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Parent-based decision making key to Christian schools

Written on August 24th, 2007

‘We are a model of efficiency and effectiveness’

Similar to when parents in Ontario received a tax credit towards independent school tuition, the new Conservative plan to fund all faith-based schools shows possible growth and expansion on the horizon, says Harry Meester.

Meester, director of recruitment and advancement at Hamilton District Christian High School (HDCHS) in Ancaster, says the tax credit was good because parents were still in control of the school. The money went directly to parents who paid the tuition to their child’s independent school.

The provincial Conservatives plan to invite faith-based schools into the public system if elected this fall.

“This is a major shift,” says Meester. “We saw the flow to parents as being ideal, because as parental schools that was really very good.”

Meester says the tax credit had a heavy impact on the school. In 2001, the Conservative provincial finance minister introduced a tax credit for parents with children at independent schools. When the Liberals took office in 2003 the government retroactively repealed the tax credit.

“If money were to flow directly from local school boards we wonder what that would actually mean for us,” he says.

“Specifically, our concern would be about hiring and staffing and to what degree we’d be able to retain our freedom in having people who share our vision. That’s really significant to us.”

In many Christian schools like HDCHS parents are elected onto the school board, which makes decisions for the school. This type of governing system keeps people who care about the school engaged and involved in decision-making processes.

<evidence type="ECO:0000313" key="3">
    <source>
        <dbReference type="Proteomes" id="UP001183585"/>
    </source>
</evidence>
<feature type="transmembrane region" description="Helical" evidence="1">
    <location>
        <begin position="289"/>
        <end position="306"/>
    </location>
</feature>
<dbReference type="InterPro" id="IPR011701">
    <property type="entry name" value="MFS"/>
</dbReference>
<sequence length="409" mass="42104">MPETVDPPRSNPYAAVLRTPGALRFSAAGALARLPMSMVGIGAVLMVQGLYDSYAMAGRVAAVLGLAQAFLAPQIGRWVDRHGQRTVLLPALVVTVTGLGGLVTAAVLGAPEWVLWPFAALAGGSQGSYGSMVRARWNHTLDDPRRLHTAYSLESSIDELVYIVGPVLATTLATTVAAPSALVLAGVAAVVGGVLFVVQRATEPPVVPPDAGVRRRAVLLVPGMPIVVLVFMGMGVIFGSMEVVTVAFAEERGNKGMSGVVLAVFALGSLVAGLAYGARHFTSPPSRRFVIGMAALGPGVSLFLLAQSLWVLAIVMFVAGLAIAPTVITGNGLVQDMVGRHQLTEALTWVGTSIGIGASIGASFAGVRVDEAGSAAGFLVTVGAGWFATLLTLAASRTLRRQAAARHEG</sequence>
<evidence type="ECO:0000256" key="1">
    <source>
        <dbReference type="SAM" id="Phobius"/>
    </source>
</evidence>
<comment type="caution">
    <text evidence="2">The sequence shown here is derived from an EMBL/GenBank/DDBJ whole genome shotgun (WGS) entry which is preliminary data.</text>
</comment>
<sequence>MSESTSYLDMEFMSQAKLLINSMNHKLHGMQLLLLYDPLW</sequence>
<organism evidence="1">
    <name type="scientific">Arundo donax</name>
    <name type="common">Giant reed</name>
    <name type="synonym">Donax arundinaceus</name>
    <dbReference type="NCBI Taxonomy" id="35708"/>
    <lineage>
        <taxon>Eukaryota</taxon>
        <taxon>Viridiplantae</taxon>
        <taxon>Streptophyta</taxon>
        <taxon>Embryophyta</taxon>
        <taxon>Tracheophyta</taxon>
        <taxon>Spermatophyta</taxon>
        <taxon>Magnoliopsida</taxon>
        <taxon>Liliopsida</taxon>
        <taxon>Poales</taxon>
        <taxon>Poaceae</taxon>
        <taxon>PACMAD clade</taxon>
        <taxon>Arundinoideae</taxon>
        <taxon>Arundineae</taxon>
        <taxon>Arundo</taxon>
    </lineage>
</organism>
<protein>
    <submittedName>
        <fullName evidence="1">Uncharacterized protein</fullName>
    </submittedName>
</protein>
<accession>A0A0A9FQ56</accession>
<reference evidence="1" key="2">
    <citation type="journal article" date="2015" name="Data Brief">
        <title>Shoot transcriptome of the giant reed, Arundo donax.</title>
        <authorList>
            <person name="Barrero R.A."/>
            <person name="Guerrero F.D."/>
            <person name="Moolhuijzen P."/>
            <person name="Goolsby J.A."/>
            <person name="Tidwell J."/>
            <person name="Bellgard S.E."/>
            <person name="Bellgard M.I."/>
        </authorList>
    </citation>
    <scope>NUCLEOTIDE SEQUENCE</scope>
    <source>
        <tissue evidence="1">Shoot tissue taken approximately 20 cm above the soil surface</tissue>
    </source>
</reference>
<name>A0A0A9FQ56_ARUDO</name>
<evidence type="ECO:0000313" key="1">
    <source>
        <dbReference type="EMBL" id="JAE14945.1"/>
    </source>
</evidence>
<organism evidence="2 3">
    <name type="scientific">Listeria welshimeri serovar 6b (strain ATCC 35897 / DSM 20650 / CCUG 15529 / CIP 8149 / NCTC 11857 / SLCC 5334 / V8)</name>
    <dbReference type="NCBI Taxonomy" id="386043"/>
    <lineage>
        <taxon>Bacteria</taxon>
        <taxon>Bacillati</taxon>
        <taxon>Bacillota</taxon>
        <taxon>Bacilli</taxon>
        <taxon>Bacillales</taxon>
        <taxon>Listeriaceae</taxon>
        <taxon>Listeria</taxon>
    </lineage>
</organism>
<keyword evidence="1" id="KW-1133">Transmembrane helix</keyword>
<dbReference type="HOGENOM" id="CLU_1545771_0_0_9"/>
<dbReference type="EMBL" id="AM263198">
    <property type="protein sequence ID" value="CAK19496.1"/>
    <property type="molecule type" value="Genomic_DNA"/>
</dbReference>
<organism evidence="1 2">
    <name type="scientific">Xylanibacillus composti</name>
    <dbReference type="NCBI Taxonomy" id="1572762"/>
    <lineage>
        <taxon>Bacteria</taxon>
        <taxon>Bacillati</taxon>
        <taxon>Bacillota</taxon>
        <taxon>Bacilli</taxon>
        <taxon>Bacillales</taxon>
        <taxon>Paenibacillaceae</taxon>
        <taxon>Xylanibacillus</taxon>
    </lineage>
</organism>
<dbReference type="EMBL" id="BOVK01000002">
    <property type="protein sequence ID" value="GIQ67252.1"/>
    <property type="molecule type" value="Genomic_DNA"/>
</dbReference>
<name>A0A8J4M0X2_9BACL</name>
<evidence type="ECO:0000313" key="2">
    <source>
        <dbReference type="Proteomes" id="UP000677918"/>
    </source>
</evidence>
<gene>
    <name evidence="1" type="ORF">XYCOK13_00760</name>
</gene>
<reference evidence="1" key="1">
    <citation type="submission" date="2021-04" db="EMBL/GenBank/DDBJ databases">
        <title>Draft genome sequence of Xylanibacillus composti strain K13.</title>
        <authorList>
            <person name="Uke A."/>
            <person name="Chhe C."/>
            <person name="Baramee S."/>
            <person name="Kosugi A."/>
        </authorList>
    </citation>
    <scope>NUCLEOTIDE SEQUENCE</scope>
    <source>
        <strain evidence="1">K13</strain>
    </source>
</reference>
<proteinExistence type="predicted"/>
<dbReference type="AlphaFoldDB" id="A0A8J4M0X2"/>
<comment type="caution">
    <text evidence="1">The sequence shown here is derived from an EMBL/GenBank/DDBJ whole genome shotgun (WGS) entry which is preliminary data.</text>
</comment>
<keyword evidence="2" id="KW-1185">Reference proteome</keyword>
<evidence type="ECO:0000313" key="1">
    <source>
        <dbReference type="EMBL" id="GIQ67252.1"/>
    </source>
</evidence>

“Not a lot of change is necessary, we run quite a tight ship and I think that we are a model of efficiency and effectiveness,” says Meester of the current governing structure.

HDCHS is the largest Christian high school in Ontario with 530 students. In 2001, the school reached its capacity with 601 students and started a long-range planning committee for an expansion.

During the years of the tax credit Meester says the school projected a 50 per cent growth within five years. The school, situated on 20 acres, planned a building expansion that would service 750 students and then 900 students. HDCHS identified the program possibilities for students and looked to add such areas as a performing arts centre and an automotive shop.

But student growth in 2003 declined to 574. Meester says the tax credit withdrawal affected new enrolments the most, while other factors including a tuition increase and changing demographics also came into play.

If the potential funding is introduced for faith-based schools Meester says they would again anticipate rapid growth, which they would need to manage well.

“Yes, we’ve been here before,” he says with a laugh. Though there would be a need for updating the school’s previous expansion plans, they might come off the shelf if the school receives funds.

“The barrier to growth for a lot of families is financial,” says Meester. “There are many people who would love to send their kids to Christian schools if it was financially possible to do that and obviously our enrolment would increase, and we would need to be prepared for that. And that’s true not only for us but for all Christian schools.”